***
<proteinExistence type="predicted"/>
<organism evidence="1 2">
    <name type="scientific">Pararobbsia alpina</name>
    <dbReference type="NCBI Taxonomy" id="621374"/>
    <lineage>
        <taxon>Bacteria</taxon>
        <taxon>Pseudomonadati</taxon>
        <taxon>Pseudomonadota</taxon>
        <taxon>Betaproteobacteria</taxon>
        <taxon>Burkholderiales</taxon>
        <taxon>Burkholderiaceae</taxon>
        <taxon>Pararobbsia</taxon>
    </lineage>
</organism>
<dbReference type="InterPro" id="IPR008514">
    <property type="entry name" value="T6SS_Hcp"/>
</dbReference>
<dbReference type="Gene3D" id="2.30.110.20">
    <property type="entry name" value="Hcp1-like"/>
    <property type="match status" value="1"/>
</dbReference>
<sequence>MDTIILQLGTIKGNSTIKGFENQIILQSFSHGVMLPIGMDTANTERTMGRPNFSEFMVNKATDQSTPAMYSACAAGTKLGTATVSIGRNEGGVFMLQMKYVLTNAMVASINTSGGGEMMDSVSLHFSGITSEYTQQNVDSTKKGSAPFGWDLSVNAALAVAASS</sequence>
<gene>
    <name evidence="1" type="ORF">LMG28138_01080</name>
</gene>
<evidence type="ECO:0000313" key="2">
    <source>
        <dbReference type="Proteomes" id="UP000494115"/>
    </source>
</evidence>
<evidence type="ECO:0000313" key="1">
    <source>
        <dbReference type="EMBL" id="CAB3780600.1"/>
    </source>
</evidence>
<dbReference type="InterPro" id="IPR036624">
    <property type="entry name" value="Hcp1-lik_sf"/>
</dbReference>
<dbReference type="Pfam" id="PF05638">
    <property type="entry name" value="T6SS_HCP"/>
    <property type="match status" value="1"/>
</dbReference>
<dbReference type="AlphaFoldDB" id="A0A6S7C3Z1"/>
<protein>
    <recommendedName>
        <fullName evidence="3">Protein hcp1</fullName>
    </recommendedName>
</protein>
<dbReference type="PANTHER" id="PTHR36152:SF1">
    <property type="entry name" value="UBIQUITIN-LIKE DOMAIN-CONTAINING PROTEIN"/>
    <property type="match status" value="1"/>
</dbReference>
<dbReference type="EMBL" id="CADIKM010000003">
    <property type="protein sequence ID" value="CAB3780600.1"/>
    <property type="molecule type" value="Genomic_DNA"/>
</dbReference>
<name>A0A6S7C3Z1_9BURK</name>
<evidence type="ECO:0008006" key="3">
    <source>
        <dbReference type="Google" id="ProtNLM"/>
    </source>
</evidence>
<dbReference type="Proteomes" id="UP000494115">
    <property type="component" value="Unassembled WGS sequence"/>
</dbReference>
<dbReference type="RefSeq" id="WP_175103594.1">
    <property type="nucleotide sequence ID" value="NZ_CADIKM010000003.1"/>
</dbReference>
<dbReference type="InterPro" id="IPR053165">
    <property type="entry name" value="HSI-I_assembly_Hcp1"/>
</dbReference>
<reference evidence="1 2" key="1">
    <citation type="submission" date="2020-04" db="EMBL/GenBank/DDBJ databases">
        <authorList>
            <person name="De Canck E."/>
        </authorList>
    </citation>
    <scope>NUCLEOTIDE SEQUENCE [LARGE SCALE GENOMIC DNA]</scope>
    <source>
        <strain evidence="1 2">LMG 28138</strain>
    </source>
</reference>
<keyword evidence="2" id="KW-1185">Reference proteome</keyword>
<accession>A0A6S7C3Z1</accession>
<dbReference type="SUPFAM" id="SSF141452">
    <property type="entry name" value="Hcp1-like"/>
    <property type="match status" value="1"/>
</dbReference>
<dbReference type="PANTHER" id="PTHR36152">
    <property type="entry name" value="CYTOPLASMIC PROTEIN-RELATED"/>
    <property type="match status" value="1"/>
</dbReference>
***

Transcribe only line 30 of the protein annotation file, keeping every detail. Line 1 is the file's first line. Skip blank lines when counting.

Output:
</evidence>